capsule-kitchen

YOU NEED A CAPSULE KITCHEN

Streamline your meal prep, minimize waste, and cook more.

A capsule kitchen—inspired by the minimalist idea of a limited “capsule” wardrobe—can help streamline your meal preparation, minimize waste, and reduce the time you spend at the grocery store, while helping you cook diverse, tasty meals on a regular basis. “The capsule kitchen is a great concept,” says Katzie Guy-Hamilton, Equinox’s New York City-based director of food and beverage and author of Clean Enough. “It’s how chefs create restaurant menus and it’s the basis for any healthy plate.”

HOW IT WORKS
The capsule wardrobe trend celebrates the idea of downsizing your wardrobe to a restricted amount of timeless, essential pieces that are complemented by rotating statement pieces purchased once a season. 
 
The capsule kitchen method draws on this approach, keeping your pantry well-stocked with a few dozen long-lasting staple foods while maintaining variety by incorporating a short list of rotating, seasonal ingredients shopped for weekly. “For a performance-minded person that wants to have a standard weekly menu,” says Guy-Hamilton, “it’s good to focus on lean protein (plant-based or otherwise), healthy fats, low-starch vegetables, whole grains, and legumes.”

STAPLE FOODS: 75 PERCENT
Your staple foods are versatile essentials that make up about 75 percent of your pantry. The list should include a few items in each of the following categories. 

These should be foods you like eating regularly, and ideally, you should have at least a few different ways to prepare them.
 
Grains and carbohydrates:
There are many common ingredients like rice, quinoa, oats, pasta, potatoes, and sweet potatoes. Be sure to add a variety of carbohydrates to the mix—soba, buckwheat, and whole-grain noodles are fiber-rich alternatives to refined-flour pasta. Guy-Hamilton likes to use organic rice, heirloom farro, and oats. 
 
Protein: 
Lean chicken breasts and thighs are excellent options, as they can be frozen and defrosted when needed. Beans, whether canned or dry, are also nutritionally-rich and easily stored. Bone-in, wild-caught salmon (canned, fresh, or frozen) is a good source of Omega-3 fatty acids. Monica Auslander Moreno, MS, RDN of Essence Nutrition in Miami recommends keeping organic tempeh steaks on hand, which she explains are “chameleonic in adapting to any flavor,” so you can add them to just about any meal. 
 
Produce: 
While fresh vegetables and fruit are always part of the rotation, they don’t exclusively have to be fresh. “[Frozen and canned] foods are picked and frozen right away at peak ripeness, locking in all the nutritious vitamins, minerals, and antioxidants they provide,” explains Alex Aldeborgh, Boston-based registered dietitian. Canned tomatoes, for example, are a versatile kitchen ingredient that can be used in a variety of sauces, stews, and soups.

Fats and flavoring agents:
Finally, keeping an array of spices, condiments, and sauce bases around will bring your dishes to life. Chicken stock (or vegetable stock, if preferred) is an indispensable item and is easy to store or freeze in individual servings. Coconut milk is a multipurpose addition to the pantry, as it can be used in curries, smoothies, and as a plant-based creamer for coffee. Oils like coconut and olive are essentials for cooking and dressing, and should stay stocked. Bethany Snodgrass, certified health coach and operations manager of the Equinox Fitness Training Institute, also recommends avocado and grapeseed oils. Keep soy sauce, vinegar, and white wine available too, as they make excellent seasonings for a variety of meals. Guy-Hamilton often cooks with condiments like mustard, tahini, and harissa.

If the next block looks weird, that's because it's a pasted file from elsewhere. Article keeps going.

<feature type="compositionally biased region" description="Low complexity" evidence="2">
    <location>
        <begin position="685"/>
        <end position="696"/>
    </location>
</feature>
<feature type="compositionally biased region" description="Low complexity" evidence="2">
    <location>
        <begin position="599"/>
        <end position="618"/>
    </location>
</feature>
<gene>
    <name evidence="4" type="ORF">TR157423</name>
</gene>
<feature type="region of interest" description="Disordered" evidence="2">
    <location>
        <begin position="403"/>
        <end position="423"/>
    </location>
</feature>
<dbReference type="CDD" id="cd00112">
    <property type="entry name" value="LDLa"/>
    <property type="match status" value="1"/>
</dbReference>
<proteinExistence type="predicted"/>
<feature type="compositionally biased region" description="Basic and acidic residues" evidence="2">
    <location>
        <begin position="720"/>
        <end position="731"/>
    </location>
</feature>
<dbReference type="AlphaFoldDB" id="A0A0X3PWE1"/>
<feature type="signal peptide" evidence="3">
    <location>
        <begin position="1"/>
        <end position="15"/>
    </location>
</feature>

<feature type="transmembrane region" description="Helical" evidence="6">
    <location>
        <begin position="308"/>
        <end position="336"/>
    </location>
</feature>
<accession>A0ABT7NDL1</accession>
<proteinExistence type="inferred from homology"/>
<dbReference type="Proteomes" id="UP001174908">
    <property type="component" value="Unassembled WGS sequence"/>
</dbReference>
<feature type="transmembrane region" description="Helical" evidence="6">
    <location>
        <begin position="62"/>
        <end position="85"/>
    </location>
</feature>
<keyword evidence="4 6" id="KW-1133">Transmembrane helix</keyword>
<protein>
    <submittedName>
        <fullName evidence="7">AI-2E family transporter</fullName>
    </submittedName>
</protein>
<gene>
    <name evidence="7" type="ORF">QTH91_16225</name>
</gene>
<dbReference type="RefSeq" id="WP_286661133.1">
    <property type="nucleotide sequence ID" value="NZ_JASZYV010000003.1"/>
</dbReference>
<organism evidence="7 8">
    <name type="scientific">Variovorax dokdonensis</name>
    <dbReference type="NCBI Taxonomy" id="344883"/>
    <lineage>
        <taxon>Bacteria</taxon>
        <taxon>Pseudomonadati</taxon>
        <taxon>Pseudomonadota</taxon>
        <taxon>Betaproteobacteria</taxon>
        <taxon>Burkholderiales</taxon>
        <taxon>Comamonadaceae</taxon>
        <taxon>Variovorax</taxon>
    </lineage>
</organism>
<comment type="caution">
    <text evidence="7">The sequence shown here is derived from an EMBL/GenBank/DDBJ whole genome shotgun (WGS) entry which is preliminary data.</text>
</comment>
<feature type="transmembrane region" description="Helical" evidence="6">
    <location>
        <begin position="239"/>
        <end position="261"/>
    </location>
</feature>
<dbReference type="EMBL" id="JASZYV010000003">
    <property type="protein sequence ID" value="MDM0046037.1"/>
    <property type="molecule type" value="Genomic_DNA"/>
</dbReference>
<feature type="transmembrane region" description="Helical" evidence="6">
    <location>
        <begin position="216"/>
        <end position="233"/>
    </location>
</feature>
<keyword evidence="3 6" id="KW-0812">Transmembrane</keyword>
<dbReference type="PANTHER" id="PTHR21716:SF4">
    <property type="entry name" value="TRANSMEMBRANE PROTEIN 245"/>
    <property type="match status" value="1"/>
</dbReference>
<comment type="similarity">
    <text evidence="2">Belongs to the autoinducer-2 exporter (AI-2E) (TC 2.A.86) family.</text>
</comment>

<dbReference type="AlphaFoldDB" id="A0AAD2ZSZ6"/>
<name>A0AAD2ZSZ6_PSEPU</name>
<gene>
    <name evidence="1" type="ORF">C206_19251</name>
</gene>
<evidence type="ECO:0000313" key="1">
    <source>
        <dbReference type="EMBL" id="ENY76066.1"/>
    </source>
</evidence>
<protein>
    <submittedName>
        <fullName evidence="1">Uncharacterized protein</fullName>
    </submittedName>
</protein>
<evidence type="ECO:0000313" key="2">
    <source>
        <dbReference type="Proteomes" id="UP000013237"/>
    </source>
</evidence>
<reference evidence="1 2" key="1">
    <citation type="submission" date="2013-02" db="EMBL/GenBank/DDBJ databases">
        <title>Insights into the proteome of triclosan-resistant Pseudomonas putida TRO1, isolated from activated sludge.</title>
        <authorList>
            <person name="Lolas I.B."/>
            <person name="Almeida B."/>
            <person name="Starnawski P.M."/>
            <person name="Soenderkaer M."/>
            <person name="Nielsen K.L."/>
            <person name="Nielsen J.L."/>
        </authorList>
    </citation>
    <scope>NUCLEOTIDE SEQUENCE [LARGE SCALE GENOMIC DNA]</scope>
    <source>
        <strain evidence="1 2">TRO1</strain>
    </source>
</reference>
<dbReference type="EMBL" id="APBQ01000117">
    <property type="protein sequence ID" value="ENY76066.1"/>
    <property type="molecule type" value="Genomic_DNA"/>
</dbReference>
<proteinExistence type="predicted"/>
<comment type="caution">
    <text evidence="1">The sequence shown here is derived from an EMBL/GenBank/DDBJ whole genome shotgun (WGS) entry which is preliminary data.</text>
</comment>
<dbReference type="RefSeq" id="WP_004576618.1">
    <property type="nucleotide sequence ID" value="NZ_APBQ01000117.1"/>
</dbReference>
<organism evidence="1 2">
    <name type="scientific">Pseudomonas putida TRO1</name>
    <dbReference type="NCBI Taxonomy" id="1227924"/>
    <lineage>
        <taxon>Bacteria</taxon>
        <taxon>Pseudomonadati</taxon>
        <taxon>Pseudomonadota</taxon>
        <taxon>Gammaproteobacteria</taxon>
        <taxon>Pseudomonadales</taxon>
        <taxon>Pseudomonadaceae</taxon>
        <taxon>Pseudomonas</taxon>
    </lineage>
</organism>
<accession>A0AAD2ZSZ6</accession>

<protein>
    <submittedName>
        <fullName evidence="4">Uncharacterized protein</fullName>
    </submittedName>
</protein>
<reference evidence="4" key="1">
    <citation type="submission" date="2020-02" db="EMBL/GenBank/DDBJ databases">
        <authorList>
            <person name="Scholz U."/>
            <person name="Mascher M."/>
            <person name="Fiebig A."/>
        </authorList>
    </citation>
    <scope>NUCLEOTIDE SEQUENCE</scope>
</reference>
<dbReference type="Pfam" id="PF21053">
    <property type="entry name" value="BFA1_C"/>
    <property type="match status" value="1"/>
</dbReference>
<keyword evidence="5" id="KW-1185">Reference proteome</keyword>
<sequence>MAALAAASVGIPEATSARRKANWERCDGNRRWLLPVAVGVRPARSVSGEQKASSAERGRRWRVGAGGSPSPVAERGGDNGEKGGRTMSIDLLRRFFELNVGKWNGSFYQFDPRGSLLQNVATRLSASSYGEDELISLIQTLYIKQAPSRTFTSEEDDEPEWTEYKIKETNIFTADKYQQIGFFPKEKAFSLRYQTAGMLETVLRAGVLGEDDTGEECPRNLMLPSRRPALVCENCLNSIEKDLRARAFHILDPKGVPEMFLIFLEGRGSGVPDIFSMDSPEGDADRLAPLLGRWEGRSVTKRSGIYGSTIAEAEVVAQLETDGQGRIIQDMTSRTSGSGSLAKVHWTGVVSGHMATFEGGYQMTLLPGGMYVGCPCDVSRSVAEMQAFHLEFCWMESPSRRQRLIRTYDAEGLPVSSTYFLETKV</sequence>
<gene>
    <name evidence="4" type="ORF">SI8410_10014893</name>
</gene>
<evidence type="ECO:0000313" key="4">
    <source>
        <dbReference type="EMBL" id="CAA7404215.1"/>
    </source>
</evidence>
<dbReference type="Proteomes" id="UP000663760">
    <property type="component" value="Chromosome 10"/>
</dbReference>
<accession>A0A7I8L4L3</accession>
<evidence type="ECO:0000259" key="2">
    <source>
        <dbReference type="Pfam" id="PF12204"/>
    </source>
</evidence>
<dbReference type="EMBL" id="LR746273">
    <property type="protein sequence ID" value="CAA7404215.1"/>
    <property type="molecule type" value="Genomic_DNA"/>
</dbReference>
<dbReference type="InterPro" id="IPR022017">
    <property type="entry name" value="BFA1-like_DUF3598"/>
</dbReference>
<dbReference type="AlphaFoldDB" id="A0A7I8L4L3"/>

FRESH FOODS: 25 PERCENT

Embracing the seasonal offerings at the store will inspire you to create new dishes or learn new recipes, and expand cooking techniques. Alongside fresh vegetables and fruits, herbs are an excellent addition to your lineup, and provide flavor with minimal calories. Makenna Held, director of Courageous Cooking School at La Pitchoune, Julia Child's former summer home in Provence, argues that, “a sprig of fresh thyme will outperform heaps of dry any day.” She recommends keeping thyme, rosemary, parsley, and dill growing on your counter so you don’t have to go pick them up. If you find your leftover herbs starting to wilt before you can use them, preserve them by chopping them up and freezing them in an ice cube tray with olive oil. Garlic and citrus juices should also be fresh whenever possible.
 
Dairy, if you consume it, will almost always be on your rotating list due to its short shelf life, although plant-based dairy items usually don’t need to be refrigerated until opened. Don’t underestimate high-quality fermented dairy, says Guy-Hamilton, who keeps goat’s milk yogurt in her rotation. She often adds Manchego and Pecorino Romano cheeses to dishes as well, for even more richness and flavor. Snodgrass suggests ricotta and cottage cheese as other healthy alternatives. 

IN PRACTICE
Limiting yourself to weekly grocery store trips forces you to get creative with what you already have in your pantry and freezer, so improvisation is key to the capsule kitchen method.

According to guidelines set out by Precision Nutrition, your plate should be comprised of 1 palm-sized serving of protein, 1 fist-sized serving of vegetables, a cupped-hand-size serving of carbohydrates, and a thumb-sized serving of fat. Using these guidelines, create well-rounded dishes using both your staple ingredients and the fresh, seasonal items. “Remember to focus on plants and color and supplement with protein, fats, and healthy carbohydrates,” Guy-Hamilton recommends. 
 
After all, if your kitchen is well-stocked with foods you like, you’re bound to enjoy the meals that come out of it.